Suggestion to penalise those who have not been vaccinated for the coronavirus by depriving their access to supermarkets is “highly objectionable”, given that the vaccine has only been granted emergency status at this stage, said co-founder of ChorusArt Iris Koh.

Ms Koh was referring to former diplomat Prof Tommy Koh’s Facebook post on Sunday (25 July).

In his post, Prof Koh lauded ST’s commentary piece entitled Nuanced approach better than blanked curbs in dealing with rising COVID-19 infections in S’pore by senior health correspondent Salma Khalik, calling it a “well-reasoned” article.

Inspired by the commentary, Prof Koh proceeded to make his own comments on the rising COVID-19 infections in Singapore, and suggested several approaches that the Government can adopt to tackle it.

One of Singapore’s largest active clusters at present is the KTV cluster, which has grown to a total of 237 cases as of Sunday. Over 400 nightlife establishments that have pivoted into F&B outlets have been suspended for two weeks due to the spike in the cluster cases.

Hence, Prof Koh highlighted in his post that some of the KTV operators who have violated the law should be punished.

“I am not sure whether it is right to punish all KTV lounges. Collective punishment is not a good thing,” he wrote.

Prof Koh also noted that the Ministry of Home Affairs (MHA) should respond to the “serious accusations” made by political intelligence analyst Andy Wong, who claimed that KTV lounges are controlled by organised crime and are illegal brothels.

The Jurong Fishery Port cluster, which has overtaken the KTV cluster as the current largest active cluster in Singapore, has grown to 792 cases as of Sunday.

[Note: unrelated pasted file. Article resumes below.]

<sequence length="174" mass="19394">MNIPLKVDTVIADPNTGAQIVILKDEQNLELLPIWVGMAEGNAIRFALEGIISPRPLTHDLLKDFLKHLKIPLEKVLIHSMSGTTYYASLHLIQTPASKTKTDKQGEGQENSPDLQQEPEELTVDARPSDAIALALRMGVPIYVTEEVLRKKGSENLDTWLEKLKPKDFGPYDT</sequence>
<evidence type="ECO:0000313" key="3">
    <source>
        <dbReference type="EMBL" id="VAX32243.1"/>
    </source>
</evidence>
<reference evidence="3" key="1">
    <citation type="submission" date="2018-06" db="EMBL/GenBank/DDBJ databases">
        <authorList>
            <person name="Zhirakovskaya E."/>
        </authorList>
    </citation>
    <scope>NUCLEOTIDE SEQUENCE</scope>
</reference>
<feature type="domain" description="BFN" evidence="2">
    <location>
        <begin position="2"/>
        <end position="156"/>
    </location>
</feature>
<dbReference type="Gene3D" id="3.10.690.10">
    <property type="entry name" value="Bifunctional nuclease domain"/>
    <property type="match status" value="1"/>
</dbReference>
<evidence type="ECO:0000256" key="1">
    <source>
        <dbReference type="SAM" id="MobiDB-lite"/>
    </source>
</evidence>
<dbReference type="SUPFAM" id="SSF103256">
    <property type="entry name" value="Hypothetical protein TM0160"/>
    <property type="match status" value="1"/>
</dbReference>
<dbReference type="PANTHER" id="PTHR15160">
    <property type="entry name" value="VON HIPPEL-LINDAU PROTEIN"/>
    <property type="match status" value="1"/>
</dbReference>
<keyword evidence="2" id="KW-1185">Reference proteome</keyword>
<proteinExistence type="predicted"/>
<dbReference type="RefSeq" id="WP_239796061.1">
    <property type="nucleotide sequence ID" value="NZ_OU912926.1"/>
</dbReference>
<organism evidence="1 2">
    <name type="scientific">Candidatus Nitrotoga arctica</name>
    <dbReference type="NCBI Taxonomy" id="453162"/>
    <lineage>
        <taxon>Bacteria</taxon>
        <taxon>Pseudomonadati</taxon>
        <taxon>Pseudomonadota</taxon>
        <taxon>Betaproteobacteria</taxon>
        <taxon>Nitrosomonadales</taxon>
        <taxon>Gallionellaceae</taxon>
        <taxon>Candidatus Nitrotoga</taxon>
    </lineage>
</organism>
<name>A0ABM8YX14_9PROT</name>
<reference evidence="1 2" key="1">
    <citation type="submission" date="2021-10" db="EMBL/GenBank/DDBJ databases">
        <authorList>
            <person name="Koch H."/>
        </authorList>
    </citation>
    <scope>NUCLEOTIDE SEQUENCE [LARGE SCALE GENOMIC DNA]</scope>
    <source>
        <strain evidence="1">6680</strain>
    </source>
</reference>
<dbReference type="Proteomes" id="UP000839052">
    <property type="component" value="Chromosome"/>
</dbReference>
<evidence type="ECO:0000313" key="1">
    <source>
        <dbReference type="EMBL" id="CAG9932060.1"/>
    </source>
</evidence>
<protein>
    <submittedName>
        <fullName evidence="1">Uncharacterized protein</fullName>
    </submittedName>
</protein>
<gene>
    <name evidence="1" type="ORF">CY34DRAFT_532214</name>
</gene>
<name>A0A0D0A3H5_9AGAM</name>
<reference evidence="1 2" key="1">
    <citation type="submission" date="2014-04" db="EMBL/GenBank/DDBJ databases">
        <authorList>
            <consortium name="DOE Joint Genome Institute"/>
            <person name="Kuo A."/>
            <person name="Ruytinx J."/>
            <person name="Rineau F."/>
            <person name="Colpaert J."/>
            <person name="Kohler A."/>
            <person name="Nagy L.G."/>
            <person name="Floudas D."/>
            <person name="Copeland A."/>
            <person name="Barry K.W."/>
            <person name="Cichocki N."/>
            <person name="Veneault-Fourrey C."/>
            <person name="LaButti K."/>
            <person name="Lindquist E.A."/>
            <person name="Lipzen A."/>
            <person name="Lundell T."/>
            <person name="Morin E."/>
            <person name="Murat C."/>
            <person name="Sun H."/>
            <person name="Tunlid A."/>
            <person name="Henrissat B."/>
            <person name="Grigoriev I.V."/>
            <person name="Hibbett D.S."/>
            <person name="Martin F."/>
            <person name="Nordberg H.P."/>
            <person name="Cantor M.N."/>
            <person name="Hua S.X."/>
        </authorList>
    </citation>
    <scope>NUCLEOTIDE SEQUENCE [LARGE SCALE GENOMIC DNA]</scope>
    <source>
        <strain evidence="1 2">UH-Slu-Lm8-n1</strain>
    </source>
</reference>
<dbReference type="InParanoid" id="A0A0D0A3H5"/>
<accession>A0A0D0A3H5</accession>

Despite the spikes in the cluster cases, Prof Koh urged the Government to keep the seaports and airports open for the “survival and prosperity” of the country.

“We should have good controls to prevent the entry of anyone who is infected with the virus. Was there a slip up at the Jurong Fishery Port which enabled one or more infected persons to enter that port. If this is the case, the problem should be fixed at that port,” he said.

On his third point, Prof Koh noted that those who have been vaccinated for the virus should be rewarded, while those who are unvaccinated without a valid reason should be penalized.

“I there[fore] propose that we bar entry by unvaccinated persons to our markets, supermarkets, hawker centres, restaurants, bars, concerts, weddings, sports events and places of religious worship. Fully vaccinated persons should be allowed entry to all such places,” he asserted.

Prof Koh went on to say that the Government should allow dine-in in groups of eight persons only for those who have been fully vaccinated to help the F&B sector.

“Our F&B sector have suffered enough and we should help them now before it is too late for some of them. To the best of my knowledge no one has caught the virus in any of our restaurants,” he remarked.

Iris Koh’s response to Prof Tommy Koh

However, one local business owner refuted Prof Koh’s assertion that unvaccinated persons should be penalized.

In a Facebook post on Monday (26 July), Ms Koh said that she felt disappointed that such a statement came from a former Permanent Representative to the United Nations (UN).

Prof Koh was Singapore’s Permanent Representative to the UN from 1968 to 1971, and again from 1974 to 1984. He was also the Ambassador to the United States of America from 1984 to 1990.